Chemical recycling is gaining momentum
Plastic waste is a problem that the chemical industry can help to address.
One of the most promising solutions provided by the chemical industry is chemical recycling. Chemical recycling means recycling of plastics into feedstock for new chemicals. Using the chemical recycling technology kills two birds with one stone. First, we reduce the amount of plastic waste, and secondly, we improve our resource efficiency, as using plastic waste as a feedstock reduces our dependence on the non-renewable resources such as oil when making new chemicals.
Mechanical recycling is effective in tackling “pure” plastic waste such as, for example, water bottles. But when it comes to recycling plastic waste which is made of various layers, is heavily contaminated, or has not been properly sorted, chemical recycling is a most useful option. Combined, both solutions can significantly reduce the amount of plastic waste and improve the circularity of plastic.
An increasing number of Cefic members are working on ways to integrate this technology into their production facilities. For example, Dow has recently announced that it will start using plastic waste to produce new chemicals at its production facility in the Netherlands. We expect more companies to follow suit.
Discover new recycling routes and companies concrete examples on chemical recycling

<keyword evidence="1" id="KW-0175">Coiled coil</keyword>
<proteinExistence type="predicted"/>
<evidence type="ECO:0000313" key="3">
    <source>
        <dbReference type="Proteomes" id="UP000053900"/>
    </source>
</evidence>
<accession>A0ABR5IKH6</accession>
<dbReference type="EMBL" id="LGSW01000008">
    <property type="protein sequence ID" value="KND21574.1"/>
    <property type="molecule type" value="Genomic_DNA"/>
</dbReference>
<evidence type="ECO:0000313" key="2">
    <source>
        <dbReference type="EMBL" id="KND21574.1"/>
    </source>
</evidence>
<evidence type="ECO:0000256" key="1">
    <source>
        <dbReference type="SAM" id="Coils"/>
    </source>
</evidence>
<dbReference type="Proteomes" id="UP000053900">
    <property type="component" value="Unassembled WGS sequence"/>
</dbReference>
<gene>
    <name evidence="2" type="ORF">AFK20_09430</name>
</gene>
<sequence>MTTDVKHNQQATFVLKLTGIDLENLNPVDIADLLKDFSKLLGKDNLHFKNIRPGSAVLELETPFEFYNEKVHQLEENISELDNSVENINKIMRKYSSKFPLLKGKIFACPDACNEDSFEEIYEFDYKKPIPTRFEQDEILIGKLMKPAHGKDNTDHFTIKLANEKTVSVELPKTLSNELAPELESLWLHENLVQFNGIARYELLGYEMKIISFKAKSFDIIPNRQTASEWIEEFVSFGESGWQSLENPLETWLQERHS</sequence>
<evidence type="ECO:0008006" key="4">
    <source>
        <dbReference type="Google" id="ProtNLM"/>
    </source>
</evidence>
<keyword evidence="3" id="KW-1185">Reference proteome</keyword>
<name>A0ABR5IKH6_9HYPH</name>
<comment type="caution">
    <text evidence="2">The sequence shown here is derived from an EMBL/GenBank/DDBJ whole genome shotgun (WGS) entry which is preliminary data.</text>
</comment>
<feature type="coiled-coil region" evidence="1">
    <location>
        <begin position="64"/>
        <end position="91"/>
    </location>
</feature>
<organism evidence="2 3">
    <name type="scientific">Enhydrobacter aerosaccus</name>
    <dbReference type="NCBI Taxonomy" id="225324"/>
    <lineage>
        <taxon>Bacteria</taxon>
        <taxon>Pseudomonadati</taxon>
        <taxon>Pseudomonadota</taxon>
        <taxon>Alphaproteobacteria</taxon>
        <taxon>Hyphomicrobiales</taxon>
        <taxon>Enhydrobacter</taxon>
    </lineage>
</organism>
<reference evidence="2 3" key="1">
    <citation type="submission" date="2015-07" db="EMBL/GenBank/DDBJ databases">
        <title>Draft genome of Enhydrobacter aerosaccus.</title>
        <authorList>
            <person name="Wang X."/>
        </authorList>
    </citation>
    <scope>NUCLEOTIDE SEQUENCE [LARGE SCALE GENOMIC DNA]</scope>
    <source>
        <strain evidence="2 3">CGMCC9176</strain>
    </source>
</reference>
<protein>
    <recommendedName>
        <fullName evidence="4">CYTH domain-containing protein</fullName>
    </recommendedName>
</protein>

In Europe, about 30 million tonnes of plastic waste is collected every year. But still 85% of that ends up in landfill or is incinerated. This is not only a source of CO2 emissions but is also a waste of valuable resources. The chemical industry is determined to change this. How? With chemical recycling technologies, the industry has developed complementary solutions to existing mechanical recycling to recycle mixed or contaminated plastic waste that otherwise would be incinerated or sent to landfill. These technologies can break down plastics and transform them into valuable secondary raw materials to produce new chemicals and plastics of similar quality to those made from fossil resources. Together with value chain partners, the chemical industry has already successfully developed consumer products like food packaging, refrigerator parts, mattresses, carpets, and dashboards in cars. As a next step, after having demonstrated the technologies’ viability, the industry plans to roll out the technologies at industrial scale.
The infographic shows how chemical recycling technologies can help to move from a linear plastic economy (produce – use – dispose) to a circular one (cradle-to-cradle). Complementing mechanical recycling, ‘Dissolution’, ‘Depolymerisation’ and ‘Conversion’ are new recycling routes that can handle the plastic waste that would otherwise be disposed. They transform plastic waste into secondary raw materials that can be reintroduced at different steps of the plastic production process.
–> Click on any of the new recycling routes to learn more about each of the technologies and discover companies concrete examples on chemical recycling.